Tuesday, 3 November 2009

Freud & Frolicking

 Feeling a little peaky of late, I am determined not to let my ‘blogasm’ (Chris Horrie coined this term, not me) cease. I’m going to continue and try achieving multiple ‘blogasms’. This enthusiasm for sexual metaphors has spawned from the sexual nature of recent lectures. Some cry out to return to the sexual repression of previous weeks but no we have been thrown into the works of Joyce and teachings of Freud like lamb thrown to the slaughter.

I did however did very much enjoy last week’s lecture.

Horrie of course did not hold back; he introduced the surrealism of psychoanalysis, music and art and it’s relationship with sex and let’s face it, its influence is clear.

I knew a little about the work of Freud, (and even played in a production of Oedipus at school), I also knew Kate Bush (I have 2 LP’s of hers) but I did not know that the song ‘Running up that Hill’ was based on Freud’s idea that our sexual frustration manifests itself in the form of a shadow chasing us in our dreams, the song is about running from that shadow, essentially the shady figure of sexual tension, let’s call him ‘Horny’. Horny shows up in every medium, as Chris points out.

I have lots (and lots) of books about surrealism; it is my favourite period in art. My father first encouraged my love of surrealist art by giving me a huge tome of Dali paintings when I was but a nipper. (Freud might have something to say about the fact my relationship with surrealism was born from my father, still.)

I have books on M.C.Escher and Andre Breton. I am obsessed with Salvador Dali, have visited lots of exhibitions of his work and his biggest museum and home in Figures Spain.I also love Rene Magritte, and know a great deal about him (I did my AS level French oral on ‘The life and works of Magritte’) I visited fairly recently an exhibition of his in Brussels, and want to go back, as they have a new museum there dedicated to him.

The beauty of surrealism is that there is always a sub-text, a hidden idea. Our friend 'horny' often lurks behind a giant lizard or floating limbs. There are artistic analysts how aim to understand the mind through the examination of art, there has even been testimony's in court by such people attempting to 'expertly' asses the mind of a suicide victim before she died by looking at their recent artwork.

Often within surrealism the image presents an expression of the sub-conscious. The famous melting clocks of Dali, have a definite dream-like quality. The idea of art creating a reverie, has allowed an expression of the sub-conscious. Freud believed that the sub-conscious was preoccupied more often than not with sex; this suggests artistic expression can be an outlet for sexual repression or anxiety.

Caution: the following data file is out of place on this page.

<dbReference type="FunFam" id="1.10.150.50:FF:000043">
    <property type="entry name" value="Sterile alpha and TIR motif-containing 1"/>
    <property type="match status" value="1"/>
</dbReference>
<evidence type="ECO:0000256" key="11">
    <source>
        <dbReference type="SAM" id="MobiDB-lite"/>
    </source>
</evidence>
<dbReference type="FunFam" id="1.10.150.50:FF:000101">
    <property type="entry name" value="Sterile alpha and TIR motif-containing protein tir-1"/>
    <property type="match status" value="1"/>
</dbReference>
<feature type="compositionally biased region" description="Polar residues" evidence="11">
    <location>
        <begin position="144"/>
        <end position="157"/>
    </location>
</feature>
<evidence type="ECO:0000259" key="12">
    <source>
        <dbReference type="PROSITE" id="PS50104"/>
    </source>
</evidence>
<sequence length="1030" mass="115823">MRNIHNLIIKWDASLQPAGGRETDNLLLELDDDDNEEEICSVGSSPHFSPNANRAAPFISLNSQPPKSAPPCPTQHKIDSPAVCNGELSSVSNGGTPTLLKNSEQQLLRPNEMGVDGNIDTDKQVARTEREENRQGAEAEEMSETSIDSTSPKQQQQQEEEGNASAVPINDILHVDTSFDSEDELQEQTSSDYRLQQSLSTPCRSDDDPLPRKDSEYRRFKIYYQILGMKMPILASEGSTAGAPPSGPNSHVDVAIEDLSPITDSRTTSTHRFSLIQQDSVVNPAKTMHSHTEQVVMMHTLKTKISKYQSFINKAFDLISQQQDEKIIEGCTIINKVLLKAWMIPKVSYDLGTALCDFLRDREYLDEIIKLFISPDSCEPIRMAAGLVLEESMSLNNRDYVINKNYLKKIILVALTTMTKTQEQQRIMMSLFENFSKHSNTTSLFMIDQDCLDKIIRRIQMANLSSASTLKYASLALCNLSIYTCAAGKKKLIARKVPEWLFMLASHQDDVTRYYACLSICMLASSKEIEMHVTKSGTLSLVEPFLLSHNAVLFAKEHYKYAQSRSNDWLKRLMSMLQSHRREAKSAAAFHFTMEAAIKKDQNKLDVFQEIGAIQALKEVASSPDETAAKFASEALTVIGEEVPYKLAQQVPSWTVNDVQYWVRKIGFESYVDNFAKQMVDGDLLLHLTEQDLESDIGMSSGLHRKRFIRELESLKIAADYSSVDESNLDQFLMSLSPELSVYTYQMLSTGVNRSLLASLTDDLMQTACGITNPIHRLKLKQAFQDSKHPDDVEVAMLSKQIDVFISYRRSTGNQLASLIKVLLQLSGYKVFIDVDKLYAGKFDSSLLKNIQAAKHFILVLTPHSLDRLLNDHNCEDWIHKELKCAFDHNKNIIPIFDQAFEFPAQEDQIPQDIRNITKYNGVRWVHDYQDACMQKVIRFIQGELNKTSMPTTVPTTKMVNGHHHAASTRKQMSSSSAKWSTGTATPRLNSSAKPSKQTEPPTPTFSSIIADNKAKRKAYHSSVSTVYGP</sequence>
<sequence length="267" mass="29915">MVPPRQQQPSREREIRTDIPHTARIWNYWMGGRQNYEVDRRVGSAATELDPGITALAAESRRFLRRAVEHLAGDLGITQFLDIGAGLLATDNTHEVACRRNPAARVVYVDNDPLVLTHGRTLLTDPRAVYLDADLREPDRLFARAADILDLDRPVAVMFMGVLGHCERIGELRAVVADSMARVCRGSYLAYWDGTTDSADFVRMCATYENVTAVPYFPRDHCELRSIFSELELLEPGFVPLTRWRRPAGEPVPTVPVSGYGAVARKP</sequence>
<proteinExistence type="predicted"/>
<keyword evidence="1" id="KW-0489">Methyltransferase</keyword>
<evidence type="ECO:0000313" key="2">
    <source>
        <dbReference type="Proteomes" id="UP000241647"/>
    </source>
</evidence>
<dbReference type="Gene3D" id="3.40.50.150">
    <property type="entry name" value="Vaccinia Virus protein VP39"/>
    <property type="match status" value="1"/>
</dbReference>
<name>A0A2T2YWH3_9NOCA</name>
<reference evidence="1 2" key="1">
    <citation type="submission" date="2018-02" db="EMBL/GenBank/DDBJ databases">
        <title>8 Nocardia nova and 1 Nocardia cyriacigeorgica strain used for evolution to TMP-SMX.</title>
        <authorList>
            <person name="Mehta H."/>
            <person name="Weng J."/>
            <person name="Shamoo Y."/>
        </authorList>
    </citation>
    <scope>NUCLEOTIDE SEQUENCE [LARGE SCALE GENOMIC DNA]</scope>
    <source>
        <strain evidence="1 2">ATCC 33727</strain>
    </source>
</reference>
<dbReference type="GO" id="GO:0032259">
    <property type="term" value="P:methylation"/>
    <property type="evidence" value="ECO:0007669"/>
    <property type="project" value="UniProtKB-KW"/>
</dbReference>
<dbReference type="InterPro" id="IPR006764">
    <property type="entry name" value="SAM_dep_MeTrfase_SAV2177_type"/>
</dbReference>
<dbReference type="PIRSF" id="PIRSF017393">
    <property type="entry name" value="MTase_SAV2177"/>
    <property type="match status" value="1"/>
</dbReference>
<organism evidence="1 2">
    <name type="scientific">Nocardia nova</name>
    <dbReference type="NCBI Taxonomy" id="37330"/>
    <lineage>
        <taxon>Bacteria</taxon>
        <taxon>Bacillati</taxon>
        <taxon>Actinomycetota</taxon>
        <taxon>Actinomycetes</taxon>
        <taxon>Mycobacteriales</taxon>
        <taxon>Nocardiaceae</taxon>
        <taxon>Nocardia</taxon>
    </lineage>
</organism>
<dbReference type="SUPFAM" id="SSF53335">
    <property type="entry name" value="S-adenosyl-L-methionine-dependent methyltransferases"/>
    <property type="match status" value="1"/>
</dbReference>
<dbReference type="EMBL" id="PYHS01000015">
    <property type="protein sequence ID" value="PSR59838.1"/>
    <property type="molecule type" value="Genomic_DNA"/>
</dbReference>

Art is not the only medium that seeks to express the sub-conscious. As I look at my abundant book- shelves, I suddenly notice they ooze with sexual literature, Ideas of sexual repression and the character’s quest for liberation.

Anais Nin

Gabriel Garcia Marquez

Arthur Golden


Michael Houellebecq

Vladimir Nabokov

Hanif Kureishi

The last, Kureishi is my favourite writer and in novels such as ‘Intimacy’ and ‘The Black Album’ seeks to create an expose of political and sexual discovery. In ‘Intimacy’ the narrative concerns the protagonist’s yearning for sexual satisfaction, the character’s journey becomes a quest for sexual experimentation. In many of Kureishi’s novels he provides a harsh, crude portrayal of the human condition and suggests that men’s fixation with sex is their reason d’etre and there life is esstentially a quest for pleasure. Like Kureishi, Freud’s analysis of the human mind can leave one with a feeling of sadness, their idea’s reduce men to animals and the idea that the sub-conscious is  pre-occupied with sex, lacks a true representation of the complexity of the mind.

I intentionally don’t touch on his portrayal of women, which is arguably misguided; I somehow think his portrayal of man is somewhat more insulting. 


  1. The whole world revolves around sex and sexual metaphors , unfortunately most people are sexual repressed seeing it as something secret or dirty and to be hidden away when really the entire reason for existence is sex, not for the quest for pleasure but for reproduction and a hopeful improvement and development of the species. What defines sexual satisfaction , is it the need to feel closer to the reproductive act, is it just the need to find pleasure and is that just one's own pleasure or the pleasure of one's partner. Should humanity not just only have sex for the purpose or procreation. Is it not just an instinct to reproduce and continue the line, is this not what happens in nature, but to what end but that asks the question why do we exist at all.
    Most authors write about sex , the repression, the promise or denial of it, the aim to be fulfilled and liberated but then the denial and guilt. People who read these books seem to do so as a guilty pleasure the same as watching porn. History is full of sexual repression but secret sexual excess, but this leads to the over analysis of things, everything becomes a sexual metaphor. A women breast feeding a baby in public becomes wrong as breast is treated as a sexual object rather that sustenance for the baby, every action can be considered sexual. They say most men think about sex six times a day , they just don't tell your they each one of those thoughts last for four hours.

  2. It is not all sex. There's violence too. Alexa 9.3 - please update with your notes after each lecture and after each edition of WINOL including dummy editions. I am reading blogs at moment but not generally leaving comments due to pressure of time. Please do a Freudian reading of Citizen Kane.